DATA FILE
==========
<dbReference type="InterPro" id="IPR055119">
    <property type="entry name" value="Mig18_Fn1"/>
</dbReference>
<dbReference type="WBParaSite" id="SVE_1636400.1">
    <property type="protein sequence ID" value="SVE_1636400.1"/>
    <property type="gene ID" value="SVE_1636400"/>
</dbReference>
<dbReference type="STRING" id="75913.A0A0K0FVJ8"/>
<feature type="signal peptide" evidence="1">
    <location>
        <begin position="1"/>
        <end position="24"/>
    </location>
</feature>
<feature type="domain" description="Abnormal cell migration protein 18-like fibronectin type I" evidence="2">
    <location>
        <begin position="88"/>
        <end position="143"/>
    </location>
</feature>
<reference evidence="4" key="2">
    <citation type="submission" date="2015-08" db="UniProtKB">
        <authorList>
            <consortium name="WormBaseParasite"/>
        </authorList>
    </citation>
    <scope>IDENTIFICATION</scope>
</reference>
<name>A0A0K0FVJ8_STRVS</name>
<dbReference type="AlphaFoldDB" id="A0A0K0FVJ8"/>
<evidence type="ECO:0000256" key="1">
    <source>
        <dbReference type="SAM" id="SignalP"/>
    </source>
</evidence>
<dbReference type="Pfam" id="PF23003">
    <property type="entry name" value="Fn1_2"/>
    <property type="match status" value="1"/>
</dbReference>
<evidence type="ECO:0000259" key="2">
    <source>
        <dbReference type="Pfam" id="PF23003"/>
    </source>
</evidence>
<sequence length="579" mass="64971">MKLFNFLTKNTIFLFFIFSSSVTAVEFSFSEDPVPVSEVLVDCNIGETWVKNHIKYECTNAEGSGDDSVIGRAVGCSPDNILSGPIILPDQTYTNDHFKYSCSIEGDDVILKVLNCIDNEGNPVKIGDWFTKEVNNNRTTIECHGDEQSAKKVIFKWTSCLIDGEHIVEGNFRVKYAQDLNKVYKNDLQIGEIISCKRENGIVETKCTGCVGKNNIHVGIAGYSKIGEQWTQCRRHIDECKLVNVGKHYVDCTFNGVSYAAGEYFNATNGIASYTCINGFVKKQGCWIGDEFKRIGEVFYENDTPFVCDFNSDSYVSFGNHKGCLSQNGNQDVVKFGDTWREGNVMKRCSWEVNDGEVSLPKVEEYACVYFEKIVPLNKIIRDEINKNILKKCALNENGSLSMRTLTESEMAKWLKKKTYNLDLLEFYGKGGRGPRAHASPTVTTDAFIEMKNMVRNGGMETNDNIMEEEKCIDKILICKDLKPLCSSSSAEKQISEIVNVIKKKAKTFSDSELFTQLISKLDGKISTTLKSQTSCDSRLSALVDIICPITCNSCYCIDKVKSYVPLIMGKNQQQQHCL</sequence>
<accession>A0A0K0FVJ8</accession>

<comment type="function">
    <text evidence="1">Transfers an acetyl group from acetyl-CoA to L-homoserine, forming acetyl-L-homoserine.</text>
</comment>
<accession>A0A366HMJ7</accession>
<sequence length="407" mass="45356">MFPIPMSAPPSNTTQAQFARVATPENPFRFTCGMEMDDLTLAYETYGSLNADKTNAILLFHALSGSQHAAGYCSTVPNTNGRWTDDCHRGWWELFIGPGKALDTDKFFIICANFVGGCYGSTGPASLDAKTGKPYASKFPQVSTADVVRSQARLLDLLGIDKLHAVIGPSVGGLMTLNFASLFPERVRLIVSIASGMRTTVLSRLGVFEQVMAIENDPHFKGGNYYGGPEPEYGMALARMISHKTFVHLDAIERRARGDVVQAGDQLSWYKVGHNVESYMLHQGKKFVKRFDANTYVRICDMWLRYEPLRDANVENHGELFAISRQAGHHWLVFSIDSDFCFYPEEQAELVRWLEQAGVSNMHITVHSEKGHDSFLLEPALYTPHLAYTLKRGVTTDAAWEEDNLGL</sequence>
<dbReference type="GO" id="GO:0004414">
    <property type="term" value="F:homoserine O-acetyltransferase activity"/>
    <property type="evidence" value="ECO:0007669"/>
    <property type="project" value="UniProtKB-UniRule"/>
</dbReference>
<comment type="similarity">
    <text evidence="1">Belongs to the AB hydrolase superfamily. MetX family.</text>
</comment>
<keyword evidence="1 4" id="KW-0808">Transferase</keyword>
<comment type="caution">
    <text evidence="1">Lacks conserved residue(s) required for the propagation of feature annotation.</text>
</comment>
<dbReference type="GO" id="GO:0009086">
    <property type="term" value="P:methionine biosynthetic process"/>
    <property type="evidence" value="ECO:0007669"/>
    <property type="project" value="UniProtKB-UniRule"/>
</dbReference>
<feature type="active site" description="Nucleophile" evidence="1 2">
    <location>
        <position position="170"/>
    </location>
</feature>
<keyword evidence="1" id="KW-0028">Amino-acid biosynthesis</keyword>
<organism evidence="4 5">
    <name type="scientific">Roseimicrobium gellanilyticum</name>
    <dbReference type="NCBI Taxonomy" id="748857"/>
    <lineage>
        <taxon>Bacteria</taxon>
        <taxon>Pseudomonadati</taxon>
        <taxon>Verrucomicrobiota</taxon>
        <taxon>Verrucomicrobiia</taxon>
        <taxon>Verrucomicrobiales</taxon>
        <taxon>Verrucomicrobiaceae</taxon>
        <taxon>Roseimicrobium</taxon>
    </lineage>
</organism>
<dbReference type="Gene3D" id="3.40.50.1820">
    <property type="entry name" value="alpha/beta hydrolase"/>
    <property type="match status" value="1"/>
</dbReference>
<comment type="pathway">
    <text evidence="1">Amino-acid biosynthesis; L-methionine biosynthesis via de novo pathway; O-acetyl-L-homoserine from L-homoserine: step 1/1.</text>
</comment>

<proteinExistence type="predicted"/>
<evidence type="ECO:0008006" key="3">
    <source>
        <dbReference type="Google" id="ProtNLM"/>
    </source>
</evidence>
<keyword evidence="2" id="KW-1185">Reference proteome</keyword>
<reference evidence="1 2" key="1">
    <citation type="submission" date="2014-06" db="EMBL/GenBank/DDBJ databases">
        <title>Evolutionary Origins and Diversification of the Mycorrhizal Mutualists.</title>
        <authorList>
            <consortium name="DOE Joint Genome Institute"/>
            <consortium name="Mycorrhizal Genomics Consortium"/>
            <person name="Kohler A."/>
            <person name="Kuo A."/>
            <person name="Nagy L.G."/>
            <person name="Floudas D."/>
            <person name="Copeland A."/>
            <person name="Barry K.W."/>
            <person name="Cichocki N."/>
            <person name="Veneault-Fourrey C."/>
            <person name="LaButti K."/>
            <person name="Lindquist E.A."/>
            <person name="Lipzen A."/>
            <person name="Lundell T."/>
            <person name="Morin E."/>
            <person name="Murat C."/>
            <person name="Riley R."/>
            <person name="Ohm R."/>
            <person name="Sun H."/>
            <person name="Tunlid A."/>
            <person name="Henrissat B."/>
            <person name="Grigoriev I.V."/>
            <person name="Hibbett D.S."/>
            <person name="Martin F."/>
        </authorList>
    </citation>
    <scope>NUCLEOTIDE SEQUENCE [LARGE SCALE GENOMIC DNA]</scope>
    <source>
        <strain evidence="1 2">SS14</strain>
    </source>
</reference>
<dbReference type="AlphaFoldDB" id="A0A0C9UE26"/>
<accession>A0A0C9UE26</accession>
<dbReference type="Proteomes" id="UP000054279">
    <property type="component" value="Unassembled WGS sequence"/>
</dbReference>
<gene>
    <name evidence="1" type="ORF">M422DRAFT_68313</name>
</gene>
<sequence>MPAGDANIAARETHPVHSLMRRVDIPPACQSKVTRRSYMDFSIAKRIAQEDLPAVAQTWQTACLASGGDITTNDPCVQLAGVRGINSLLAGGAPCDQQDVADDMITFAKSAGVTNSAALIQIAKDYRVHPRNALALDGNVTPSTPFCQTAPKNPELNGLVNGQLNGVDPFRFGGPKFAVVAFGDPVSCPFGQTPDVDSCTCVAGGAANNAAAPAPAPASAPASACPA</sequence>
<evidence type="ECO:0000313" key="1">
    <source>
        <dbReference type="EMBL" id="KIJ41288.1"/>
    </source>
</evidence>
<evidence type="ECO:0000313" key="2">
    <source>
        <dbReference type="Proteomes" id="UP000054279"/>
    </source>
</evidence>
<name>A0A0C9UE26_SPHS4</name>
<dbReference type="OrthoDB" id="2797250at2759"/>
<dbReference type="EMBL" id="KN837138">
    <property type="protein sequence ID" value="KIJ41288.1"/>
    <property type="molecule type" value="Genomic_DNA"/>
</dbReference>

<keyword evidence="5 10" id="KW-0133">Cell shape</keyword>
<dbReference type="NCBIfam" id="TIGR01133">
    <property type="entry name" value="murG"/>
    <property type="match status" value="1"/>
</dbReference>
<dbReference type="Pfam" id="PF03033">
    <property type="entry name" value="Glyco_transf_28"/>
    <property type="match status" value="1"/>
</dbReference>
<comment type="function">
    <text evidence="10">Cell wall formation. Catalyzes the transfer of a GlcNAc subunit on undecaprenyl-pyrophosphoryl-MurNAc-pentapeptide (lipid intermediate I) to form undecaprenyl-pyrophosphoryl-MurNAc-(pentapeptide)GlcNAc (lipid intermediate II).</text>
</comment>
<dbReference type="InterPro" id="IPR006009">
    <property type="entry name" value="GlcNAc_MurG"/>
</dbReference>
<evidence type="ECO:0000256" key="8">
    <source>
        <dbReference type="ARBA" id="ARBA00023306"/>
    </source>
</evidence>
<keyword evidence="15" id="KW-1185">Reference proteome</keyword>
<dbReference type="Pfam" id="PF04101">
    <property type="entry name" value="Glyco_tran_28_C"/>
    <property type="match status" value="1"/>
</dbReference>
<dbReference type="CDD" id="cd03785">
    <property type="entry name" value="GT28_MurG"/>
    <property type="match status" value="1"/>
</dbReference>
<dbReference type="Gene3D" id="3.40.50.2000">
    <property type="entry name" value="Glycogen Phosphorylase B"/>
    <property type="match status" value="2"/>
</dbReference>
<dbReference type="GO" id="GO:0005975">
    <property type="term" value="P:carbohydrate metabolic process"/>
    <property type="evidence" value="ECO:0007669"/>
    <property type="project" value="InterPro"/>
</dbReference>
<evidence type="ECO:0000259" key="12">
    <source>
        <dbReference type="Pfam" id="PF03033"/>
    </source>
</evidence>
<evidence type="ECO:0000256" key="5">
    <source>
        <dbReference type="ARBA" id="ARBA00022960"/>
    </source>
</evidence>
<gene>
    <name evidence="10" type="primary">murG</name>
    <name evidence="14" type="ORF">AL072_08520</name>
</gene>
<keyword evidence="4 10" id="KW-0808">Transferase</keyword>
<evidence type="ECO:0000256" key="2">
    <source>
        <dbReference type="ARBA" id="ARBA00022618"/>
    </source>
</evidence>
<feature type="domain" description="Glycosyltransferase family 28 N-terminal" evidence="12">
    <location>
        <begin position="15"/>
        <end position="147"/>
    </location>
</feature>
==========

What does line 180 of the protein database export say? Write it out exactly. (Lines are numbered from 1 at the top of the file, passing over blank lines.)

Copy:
    </source>